Emerson’s Class of 2020 may seem like they’ve mastered the art of looking effortlessly cool (ahem, 17-year-old in the chic jean jacket and Ivy Park hat smoking a cigarette outside Whiskey Saigon in between classes), but that doesn’t exempt them from figuring out how to navigate the unchartered territories of freshman year. Luckily, there are thousands of upperclassmen who have had two or more years to make mistakes, learn from them, and then make plenty more in college.
Not-so-lonely hearts club
Mary Frances Noser, a junior performing arts major, has been a sister of Kappa Gamma Chi since her second semester of her junior year. She said that as an underclassman, she noticed many of the women she admired at Emerson were involved with the professional sorority, so she lined up to pledge and proudly sported her emerald ascot around campus.
“I looked to my sisters in Kappa for support,” Noser said. “I went to all the info sessions and meetings, but really didn’t think I was going to get a bid because I was just a freshman. But now, here I am, two years later and I’m so happy that I saw what I wanted to do and just went for it.”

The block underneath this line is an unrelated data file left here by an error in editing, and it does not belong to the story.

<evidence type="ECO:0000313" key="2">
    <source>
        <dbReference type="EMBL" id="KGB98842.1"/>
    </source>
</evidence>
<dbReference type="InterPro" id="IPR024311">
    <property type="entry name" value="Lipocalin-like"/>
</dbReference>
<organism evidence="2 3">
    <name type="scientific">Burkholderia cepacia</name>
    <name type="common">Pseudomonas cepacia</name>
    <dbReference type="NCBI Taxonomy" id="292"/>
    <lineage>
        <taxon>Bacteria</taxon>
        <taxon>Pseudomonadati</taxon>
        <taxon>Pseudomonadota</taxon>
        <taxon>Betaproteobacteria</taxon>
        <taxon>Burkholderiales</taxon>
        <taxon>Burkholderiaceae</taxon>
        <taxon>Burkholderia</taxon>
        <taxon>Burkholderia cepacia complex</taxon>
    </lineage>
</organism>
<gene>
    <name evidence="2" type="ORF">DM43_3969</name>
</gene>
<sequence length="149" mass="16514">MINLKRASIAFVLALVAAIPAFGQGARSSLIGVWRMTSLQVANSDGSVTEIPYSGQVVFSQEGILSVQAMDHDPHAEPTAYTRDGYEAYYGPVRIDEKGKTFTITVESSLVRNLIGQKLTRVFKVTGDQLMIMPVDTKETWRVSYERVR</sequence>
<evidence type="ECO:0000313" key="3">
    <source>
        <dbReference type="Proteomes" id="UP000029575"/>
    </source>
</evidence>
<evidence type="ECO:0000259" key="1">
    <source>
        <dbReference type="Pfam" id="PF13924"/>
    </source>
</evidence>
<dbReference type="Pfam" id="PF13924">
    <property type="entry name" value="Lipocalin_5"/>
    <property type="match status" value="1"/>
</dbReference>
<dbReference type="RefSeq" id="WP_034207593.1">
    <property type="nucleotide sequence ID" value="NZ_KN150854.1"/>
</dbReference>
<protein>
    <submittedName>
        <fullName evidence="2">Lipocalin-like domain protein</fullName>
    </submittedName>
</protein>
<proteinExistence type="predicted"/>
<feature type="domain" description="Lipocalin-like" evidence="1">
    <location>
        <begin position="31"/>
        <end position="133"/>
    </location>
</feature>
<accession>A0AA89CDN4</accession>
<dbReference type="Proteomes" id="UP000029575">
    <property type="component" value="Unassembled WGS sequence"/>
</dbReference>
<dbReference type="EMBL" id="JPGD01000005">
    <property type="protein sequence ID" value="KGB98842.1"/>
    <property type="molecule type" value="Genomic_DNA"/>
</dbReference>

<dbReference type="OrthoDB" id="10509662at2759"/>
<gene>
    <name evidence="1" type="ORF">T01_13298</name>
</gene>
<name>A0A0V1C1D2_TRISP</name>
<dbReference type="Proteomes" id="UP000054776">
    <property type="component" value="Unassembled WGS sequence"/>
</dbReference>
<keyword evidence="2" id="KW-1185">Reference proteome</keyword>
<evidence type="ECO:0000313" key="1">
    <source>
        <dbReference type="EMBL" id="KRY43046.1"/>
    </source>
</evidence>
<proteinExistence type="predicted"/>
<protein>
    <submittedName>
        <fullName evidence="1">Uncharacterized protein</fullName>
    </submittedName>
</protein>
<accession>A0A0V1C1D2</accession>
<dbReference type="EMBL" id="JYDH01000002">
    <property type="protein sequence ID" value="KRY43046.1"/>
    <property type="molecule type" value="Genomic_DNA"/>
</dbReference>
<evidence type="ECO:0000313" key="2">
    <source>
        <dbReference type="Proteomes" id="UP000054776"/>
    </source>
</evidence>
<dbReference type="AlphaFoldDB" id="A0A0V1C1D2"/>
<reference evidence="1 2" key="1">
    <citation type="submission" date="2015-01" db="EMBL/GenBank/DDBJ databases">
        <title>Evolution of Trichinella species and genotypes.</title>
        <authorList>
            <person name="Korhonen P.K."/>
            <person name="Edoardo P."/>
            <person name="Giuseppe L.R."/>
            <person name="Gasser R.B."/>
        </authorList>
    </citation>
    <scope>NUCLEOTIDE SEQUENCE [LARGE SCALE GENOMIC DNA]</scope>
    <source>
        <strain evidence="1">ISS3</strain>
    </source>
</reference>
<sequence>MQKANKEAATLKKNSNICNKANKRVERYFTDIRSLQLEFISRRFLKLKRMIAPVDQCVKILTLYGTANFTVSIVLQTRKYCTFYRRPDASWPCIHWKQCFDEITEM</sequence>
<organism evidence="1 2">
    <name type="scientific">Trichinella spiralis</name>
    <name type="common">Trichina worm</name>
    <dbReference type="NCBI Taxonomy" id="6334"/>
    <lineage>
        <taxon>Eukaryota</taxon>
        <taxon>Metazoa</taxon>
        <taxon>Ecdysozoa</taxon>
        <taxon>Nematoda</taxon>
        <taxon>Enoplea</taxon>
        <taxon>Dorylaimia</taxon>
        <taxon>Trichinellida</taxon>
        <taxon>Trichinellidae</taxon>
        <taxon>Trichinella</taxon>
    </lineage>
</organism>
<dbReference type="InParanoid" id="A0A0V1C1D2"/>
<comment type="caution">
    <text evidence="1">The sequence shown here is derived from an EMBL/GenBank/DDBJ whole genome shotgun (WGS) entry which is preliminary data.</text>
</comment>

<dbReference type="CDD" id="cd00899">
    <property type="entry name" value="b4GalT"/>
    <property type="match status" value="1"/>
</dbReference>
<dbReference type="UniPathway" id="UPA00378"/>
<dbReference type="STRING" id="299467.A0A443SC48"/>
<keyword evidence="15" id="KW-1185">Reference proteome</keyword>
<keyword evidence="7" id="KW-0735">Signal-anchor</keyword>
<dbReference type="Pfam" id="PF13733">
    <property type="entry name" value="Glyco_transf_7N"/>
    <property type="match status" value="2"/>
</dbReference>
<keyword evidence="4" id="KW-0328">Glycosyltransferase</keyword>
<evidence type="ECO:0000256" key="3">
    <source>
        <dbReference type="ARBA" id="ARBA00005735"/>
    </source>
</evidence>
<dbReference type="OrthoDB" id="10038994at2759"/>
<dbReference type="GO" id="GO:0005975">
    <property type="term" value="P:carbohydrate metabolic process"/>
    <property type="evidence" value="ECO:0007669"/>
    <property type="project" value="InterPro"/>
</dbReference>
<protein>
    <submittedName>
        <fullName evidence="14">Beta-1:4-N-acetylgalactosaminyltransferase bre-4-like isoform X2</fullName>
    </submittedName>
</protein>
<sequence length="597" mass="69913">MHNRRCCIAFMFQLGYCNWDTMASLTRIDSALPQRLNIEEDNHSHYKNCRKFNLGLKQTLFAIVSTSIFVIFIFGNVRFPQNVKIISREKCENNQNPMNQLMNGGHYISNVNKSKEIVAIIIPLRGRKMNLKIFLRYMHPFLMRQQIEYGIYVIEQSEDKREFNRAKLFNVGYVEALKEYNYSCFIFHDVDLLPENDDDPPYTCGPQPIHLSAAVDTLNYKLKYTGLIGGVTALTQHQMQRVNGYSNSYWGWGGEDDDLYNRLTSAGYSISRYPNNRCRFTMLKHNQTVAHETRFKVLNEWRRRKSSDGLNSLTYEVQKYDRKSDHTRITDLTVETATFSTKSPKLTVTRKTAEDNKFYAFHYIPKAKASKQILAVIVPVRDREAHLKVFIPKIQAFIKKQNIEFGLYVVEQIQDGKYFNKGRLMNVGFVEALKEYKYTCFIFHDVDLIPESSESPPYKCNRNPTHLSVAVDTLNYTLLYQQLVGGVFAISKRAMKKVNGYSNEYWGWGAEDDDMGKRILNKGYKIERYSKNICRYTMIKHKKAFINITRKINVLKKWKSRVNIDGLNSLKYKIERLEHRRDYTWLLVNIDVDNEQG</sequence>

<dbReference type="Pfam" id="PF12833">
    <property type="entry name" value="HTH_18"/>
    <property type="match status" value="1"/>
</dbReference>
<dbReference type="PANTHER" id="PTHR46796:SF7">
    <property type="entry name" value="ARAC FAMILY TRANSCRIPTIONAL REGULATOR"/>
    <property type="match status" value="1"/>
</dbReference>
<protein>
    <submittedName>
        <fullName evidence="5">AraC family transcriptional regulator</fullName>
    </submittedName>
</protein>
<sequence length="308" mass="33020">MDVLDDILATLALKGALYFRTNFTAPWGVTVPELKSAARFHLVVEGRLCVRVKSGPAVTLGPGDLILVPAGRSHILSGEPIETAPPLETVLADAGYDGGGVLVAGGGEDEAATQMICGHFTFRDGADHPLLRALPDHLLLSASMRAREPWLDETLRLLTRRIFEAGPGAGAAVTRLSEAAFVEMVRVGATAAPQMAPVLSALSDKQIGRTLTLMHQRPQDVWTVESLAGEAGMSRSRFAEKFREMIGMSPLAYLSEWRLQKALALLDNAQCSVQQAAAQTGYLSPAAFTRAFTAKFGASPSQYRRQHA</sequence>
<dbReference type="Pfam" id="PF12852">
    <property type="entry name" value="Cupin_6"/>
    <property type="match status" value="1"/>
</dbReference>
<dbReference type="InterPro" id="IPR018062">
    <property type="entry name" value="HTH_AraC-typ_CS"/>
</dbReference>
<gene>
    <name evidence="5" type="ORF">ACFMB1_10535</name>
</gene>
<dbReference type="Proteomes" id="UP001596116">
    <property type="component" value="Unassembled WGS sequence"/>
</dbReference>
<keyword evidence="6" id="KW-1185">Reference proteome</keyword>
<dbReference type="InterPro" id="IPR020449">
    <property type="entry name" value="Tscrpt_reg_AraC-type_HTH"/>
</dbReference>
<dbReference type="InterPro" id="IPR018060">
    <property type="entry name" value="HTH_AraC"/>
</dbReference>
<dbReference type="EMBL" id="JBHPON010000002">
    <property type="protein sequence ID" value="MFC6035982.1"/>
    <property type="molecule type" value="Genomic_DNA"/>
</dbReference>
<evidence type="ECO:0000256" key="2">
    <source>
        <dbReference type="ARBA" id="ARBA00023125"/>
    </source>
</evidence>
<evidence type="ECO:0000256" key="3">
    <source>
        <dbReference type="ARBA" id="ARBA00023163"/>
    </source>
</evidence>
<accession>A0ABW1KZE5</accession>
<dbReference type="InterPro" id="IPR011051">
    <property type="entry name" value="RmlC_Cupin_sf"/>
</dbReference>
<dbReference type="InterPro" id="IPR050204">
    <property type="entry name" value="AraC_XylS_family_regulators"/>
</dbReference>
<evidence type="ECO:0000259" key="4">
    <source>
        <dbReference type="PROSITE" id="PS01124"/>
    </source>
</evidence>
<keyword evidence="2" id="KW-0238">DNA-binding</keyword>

Like Noser, Suzie Hicks, a junior marketing communication major, said she felt her freshman standing held her back from joining professional organizations. Though her resume now boasts impressive positions like production coordinator for the children’s theater group Kidding Around, vice president of a capella group Noteworthy, and promotions and DJ at WERS, she says she only had the courage to audition for Noteworthy during her first year at Emerson.
“My first semester freshman year, all I did was go to class and sleep. I was not involved at all with things like orientation and the EVVYs because I didn’t think that I was good enough. I completely regret that,” Hicks said. She said if someone were to tell her freshman year that she was applying to host the 36th annual EVVY award show in May, she wouldn’t have believed them.
Like Hicks, Autumn Myers, a junior marketing communication major, wants to urge freshmen to get involved with organizations that might seem out of reach. Myers said she lives her life by the motto “fake it ‘till you make it”—an attitude that has landed her two eBoard positions, as well as an exciting internship at the major concert producing company, Live Nation.
“Even if you see a position that’s made for upperclassmen—apply,” Myers said. “Just go for it and make them say no to you, because for all you know, they might accept you based on who you are or what experience you have.”
If you wanna be my lover…